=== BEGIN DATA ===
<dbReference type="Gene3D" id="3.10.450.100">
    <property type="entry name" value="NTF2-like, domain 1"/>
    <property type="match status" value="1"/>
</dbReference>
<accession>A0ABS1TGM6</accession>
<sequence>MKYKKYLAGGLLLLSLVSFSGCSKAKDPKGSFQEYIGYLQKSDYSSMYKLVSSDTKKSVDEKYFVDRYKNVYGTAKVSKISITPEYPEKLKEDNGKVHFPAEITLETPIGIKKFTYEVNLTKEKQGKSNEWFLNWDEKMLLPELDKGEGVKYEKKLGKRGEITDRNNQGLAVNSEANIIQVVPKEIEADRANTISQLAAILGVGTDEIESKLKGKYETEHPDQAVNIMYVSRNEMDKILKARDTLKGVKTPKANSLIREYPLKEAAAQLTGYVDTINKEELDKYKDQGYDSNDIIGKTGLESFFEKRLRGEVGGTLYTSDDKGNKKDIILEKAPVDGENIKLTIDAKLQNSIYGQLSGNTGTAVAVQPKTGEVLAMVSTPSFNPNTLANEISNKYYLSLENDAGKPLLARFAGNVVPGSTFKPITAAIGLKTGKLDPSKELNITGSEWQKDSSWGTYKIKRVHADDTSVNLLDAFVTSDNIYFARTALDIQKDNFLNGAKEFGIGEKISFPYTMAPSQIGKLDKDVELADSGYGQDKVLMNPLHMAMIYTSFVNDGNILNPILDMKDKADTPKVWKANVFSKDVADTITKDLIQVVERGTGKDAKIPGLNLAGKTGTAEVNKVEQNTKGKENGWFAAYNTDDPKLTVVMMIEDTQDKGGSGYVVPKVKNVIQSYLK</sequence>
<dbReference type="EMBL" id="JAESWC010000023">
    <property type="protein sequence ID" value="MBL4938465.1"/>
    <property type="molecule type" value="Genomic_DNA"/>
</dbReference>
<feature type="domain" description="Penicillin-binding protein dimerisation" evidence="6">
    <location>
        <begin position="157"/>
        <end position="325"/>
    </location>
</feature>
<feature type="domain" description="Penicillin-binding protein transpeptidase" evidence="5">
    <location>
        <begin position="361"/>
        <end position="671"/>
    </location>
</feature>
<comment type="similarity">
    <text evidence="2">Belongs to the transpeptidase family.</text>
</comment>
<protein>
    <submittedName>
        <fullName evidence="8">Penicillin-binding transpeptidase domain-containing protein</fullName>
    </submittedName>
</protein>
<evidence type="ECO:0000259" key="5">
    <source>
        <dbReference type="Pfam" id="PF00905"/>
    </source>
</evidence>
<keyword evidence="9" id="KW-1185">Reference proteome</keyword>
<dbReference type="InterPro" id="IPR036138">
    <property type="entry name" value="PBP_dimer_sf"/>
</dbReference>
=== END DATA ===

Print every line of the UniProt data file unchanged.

<dbReference type="Gene3D" id="3.10.450.100">
    <property type="entry name" value="NTF2-like, domain 1"/>
    <property type="match status" value="1"/>
</dbReference>
<accession>A0ABS1TGM6</accession>
<sequence>MKYKKYLAGGLLLLSLVSFSGCSKAKDPKGSFQEYIGYLQKSDYSSMYKLVSSDTKKSVDEKYFVDRYKNVYGTAKVSKISITPEYPEKLKEDNGKVHFPAEITLETPIGIKKFTYEVNLTKEKQGKSNEWFLNWDEKMLLPELDKGEGVKYEKKLGKRGEITDRNNQGLAVNSEANIIQVVPKEIEADRANTISQLAAILGVGTDEIESKLKGKYETEHPDQAVNIMYVSRNEMDKILKARDTLKGVKTPKANSLIREYPLKEAAAQLTGYVDTINKEELDKYKDQGYDSNDIIGKTGLESFFEKRLRGEVGGTLYTSDDKGNKKDIILEKAPVDGENIKLTIDAKLQNSIYGQLSGNTGTAVAVQPKTGEVLAMVSTPSFNPNTLANEISNKYYLSLENDAGKPLLARFAGNVVPGSTFKPITAAIGLKTGKLDPSKELNITGSEWQKDSSWGTYKIKRVHADDTSVNLLDAFVTSDNIYFARTALDIQKDNFLNGAKEFGIGEKISFPYTMAPSQIGKLDKDVELADSGYGQDKVLMNPLHMAMIYTSFVNDGNILNPILDMKDKADTPKVWKANVFSKDVADTITKDLIQVVERGTGKDAKIPGLNLAGKTGTAEVNKVEQNTKGKENGWFAAYNTDDPKLTVVMMIEDTQDKGGSGYVVPKVKNVIQSYLK</sequence>
<dbReference type="EMBL" id="JAESWC010000023">
    <property type="protein sequence ID" value="MBL4938465.1"/>
    <property type="molecule type" value="Genomic_DNA"/>
</dbReference>
<feature type="domain" description="Penicillin-binding protein dimerisation" evidence="6">
    <location>
        <begin position="157"/>
        <end position="325"/>
    </location>
</feature>
<feature type="domain" description="Penicillin-binding protein transpeptidase" evidence="5">
    <location>
        <begin position="361"/>
        <end position="671"/>
    </location>
</feature>
<comment type="similarity">
    <text evidence="2">Belongs to the transpeptidase family.</text>
</comment>
<protein>
    <submittedName>
        <fullName evidence="8">Penicillin-binding transpeptidase domain-containing protein</fullName>
    </submittedName>
</protein>
<evidence type="ECO:0000259" key="5">
    <source>
        <dbReference type="Pfam" id="PF00905"/>
    </source>
</evidence>
<keyword evidence="9" id="KW-1185">Reference proteome</keyword>
<dbReference type="InterPro" id="IPR036138">
    <property type="entry name" value="PBP_dimer_sf"/>
</dbReference>